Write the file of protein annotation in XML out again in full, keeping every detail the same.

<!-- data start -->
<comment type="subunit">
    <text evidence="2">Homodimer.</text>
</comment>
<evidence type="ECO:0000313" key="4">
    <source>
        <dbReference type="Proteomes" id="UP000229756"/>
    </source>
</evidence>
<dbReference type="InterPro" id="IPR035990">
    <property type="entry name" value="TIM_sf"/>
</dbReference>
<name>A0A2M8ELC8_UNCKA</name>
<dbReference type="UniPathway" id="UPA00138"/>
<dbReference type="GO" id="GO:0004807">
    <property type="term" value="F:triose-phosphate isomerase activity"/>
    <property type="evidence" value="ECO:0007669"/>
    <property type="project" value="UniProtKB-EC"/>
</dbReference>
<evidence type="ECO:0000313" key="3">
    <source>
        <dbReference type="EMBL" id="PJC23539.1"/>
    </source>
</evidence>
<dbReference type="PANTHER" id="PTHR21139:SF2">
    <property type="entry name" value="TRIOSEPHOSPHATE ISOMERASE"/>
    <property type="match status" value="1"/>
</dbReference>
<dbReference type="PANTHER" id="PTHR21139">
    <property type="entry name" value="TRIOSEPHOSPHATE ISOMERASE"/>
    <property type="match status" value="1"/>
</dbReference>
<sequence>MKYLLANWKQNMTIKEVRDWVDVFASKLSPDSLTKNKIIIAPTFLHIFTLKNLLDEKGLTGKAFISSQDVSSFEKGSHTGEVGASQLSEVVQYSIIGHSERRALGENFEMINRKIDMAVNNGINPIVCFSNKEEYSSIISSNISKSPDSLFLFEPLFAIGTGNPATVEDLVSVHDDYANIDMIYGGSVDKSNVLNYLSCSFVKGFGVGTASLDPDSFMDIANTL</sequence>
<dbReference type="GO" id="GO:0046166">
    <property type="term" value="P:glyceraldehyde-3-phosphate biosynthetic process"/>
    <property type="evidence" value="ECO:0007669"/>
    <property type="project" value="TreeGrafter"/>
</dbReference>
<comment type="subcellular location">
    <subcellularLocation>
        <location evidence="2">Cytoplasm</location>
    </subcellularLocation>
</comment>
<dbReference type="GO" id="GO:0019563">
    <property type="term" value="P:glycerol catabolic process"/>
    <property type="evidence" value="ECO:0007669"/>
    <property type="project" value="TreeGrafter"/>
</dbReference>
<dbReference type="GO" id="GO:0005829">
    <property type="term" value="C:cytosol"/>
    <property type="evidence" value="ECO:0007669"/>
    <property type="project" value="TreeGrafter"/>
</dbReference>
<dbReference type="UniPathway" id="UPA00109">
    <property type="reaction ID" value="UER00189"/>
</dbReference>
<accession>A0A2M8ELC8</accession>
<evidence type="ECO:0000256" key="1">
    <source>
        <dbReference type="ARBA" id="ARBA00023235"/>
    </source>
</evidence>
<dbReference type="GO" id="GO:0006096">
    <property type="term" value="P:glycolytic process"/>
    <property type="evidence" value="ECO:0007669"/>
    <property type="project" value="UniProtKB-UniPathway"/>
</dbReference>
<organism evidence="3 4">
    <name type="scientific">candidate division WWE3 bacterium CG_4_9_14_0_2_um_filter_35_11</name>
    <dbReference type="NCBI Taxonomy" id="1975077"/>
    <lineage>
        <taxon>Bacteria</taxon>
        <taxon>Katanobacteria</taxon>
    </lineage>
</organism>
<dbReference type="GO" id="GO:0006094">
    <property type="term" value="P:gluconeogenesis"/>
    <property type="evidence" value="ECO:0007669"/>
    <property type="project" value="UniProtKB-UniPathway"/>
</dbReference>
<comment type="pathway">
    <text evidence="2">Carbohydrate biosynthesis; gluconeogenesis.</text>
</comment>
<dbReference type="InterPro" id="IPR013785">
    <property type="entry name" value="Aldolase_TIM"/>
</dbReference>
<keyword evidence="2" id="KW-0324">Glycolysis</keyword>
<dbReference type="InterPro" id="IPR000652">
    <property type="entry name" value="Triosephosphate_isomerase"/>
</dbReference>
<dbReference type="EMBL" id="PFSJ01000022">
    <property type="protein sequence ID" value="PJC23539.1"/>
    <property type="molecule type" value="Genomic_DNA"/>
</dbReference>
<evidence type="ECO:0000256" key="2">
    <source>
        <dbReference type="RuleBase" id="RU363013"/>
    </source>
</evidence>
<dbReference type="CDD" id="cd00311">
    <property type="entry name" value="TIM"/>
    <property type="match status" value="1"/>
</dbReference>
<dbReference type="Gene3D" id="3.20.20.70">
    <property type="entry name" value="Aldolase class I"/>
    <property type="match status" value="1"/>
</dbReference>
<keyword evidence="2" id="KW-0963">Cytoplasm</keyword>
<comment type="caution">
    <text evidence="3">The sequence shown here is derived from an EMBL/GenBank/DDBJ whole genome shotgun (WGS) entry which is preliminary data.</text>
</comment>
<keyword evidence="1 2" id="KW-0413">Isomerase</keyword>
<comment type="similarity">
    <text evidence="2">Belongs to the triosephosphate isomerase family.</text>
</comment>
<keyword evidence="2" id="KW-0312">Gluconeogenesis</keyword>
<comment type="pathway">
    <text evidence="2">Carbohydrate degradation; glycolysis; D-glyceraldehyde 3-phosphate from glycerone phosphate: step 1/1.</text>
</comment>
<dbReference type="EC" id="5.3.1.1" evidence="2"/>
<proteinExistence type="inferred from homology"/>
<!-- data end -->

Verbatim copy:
<comment type="subunit">
    <text evidence="2">Homodimer.</text>
</comment>
<evidence type="ECO:0000313" key="4">
    <source>
        <dbReference type="Proteomes" id="UP000229756"/>
    </source>
</evidence>
<dbReference type="InterPro" id="IPR035990">
    <property type="entry name" value="TIM_sf"/>
</dbReference>
<name>A0A2M8ELC8_UNCKA</name>
<dbReference type="UniPathway" id="UPA00138"/>
<dbReference type="GO" id="GO:0004807">
    <property type="term" value="F:triose-phosphate isomerase activity"/>
    <property type="evidence" value="ECO:0007669"/>
    <property type="project" value="UniProtKB-EC"/>
</dbReference>
<evidence type="ECO:0000313" key="3">
    <source>
        <dbReference type="EMBL" id="PJC23539.1"/>
    </source>
</evidence>
<dbReference type="PANTHER" id="PTHR21139:SF2">
    <property type="entry name" value="TRIOSEPHOSPHATE ISOMERASE"/>
    <property type="match status" value="1"/>
</dbReference>
<dbReference type="PANTHER" id="PTHR21139">
    <property type="entry name" value="TRIOSEPHOSPHATE ISOMERASE"/>
    <property type="match status" value="1"/>
</dbReference>
<sequence>MKYLLANWKQNMTIKEVRDWVDVFASKLSPDSLTKNKIIIAPTFLHIFTLKNLLDEKGLTGKAFISSQDVSSFEKGSHTGEVGASQLSEVVQYSIIGHSERRALGENFEMINRKIDMAVNNGINPIVCFSNKEEYSSIISSNISKSPDSLFLFEPLFAIGTGNPATVEDLVSVHDDYANIDMIYGGSVDKSNVLNYLSCSFVKGFGVGTASLDPDSFMDIANTL</sequence>
<dbReference type="GO" id="GO:0046166">
    <property type="term" value="P:glyceraldehyde-3-phosphate biosynthetic process"/>
    <property type="evidence" value="ECO:0007669"/>
    <property type="project" value="TreeGrafter"/>
</dbReference>
<comment type="subcellular location">
    <subcellularLocation>
        <location evidence="2">Cytoplasm</location>
    </subcellularLocation>
</comment>
<dbReference type="GO" id="GO:0019563">
    <property type="term" value="P:glycerol catabolic process"/>
    <property type="evidence" value="ECO:0007669"/>
    <property type="project" value="TreeGrafter"/>
</dbReference>
<dbReference type="GO" id="GO:0005829">
    <property type="term" value="C:cytosol"/>
    <property type="evidence" value="ECO:0007669"/>
    <property type="project" value="TreeGrafter"/>
</dbReference>
<dbReference type="UniPathway" id="UPA00109">
    <property type="reaction ID" value="UER00189"/>
</dbReference>
<accession>A0A2M8ELC8</accession>
<evidence type="ECO:0000256" key="1">
    <source>
        <dbReference type="ARBA" id="ARBA00023235"/>
    </source>
</evidence>
<dbReference type="GO" id="GO:0006096">
    <property type="term" value="P:glycolytic process"/>
    <property type="evidence" value="ECO:0007669"/>
    <property type="project" value="UniProtKB-UniPathway"/>
</dbReference>
<organism evidence="3 4">
    <name type="scientific">candidate division WWE3 bacterium CG_4_9_14_0_2_um_filter_35_11</name>
    <dbReference type="NCBI Taxonomy" id="1975077"/>
    <lineage>
        <taxon>Bacteria</taxon>
        <taxon>Katanobacteria</taxon>
    </lineage>
</organism>
<dbReference type="GO" id="GO:0006094">
    <property type="term" value="P:gluconeogenesis"/>
    <property type="evidence" value="ECO:0007669"/>
    <property type="project" value="UniProtKB-UniPathway"/>
</dbReference>
<comment type="pathway">
    <text evidence="2">Carbohydrate biosynthesis; gluconeogenesis.</text>
</comment>
<dbReference type="InterPro" id="IPR013785">
    <property type="entry name" value="Aldolase_TIM"/>
</dbReference>
<keyword evidence="2" id="KW-0324">Glycolysis</keyword>
<dbReference type="InterPro" id="IPR000652">
    <property type="entry name" value="Triosephosphate_isomerase"/>
</dbReference>
<dbReference type="EMBL" id="PFSJ01000022">
    <property type="protein sequence ID" value="PJC23539.1"/>
    <property type="molecule type" value="Genomic_DNA"/>
</dbReference>
<evidence type="ECO:0000256" key="2">
    <source>
        <dbReference type="RuleBase" id="RU363013"/>
    </source>
</evidence>
<dbReference type="CDD" id="cd00311">
    <property type="entry name" value="TIM"/>
    <property type="match status" value="1"/>
</dbReference>
<dbReference type="Gene3D" id="3.20.20.70">
    <property type="entry name" value="Aldolase class I"/>
    <property type="match status" value="1"/>
</dbReference>
<keyword evidence="2" id="KW-0963">Cytoplasm</keyword>
<comment type="caution">
    <text evidence="3">The sequence shown here is derived from an EMBL/GenBank/DDBJ whole genome shotgun (WGS) entry which is preliminary data.</text>
</comment>
<keyword evidence="1 2" id="KW-0413">Isomerase</keyword>
<comment type="similarity">
    <text evidence="2">Belongs to the triosephosphate isomerase family.</text>
</comment>
<keyword evidence="2" id="KW-0312">Gluconeogenesis</keyword>
<comment type="pathway">
    <text evidence="2">Carbohydrate degradation; glycolysis; D-glyceraldehyde 3-phosphate from glycerone phosphate: step 1/1.</text>
</comment>
<dbReference type="EC" id="5.3.1.1" evidence="2"/>
<proteinExistence type="inferred from homology"/>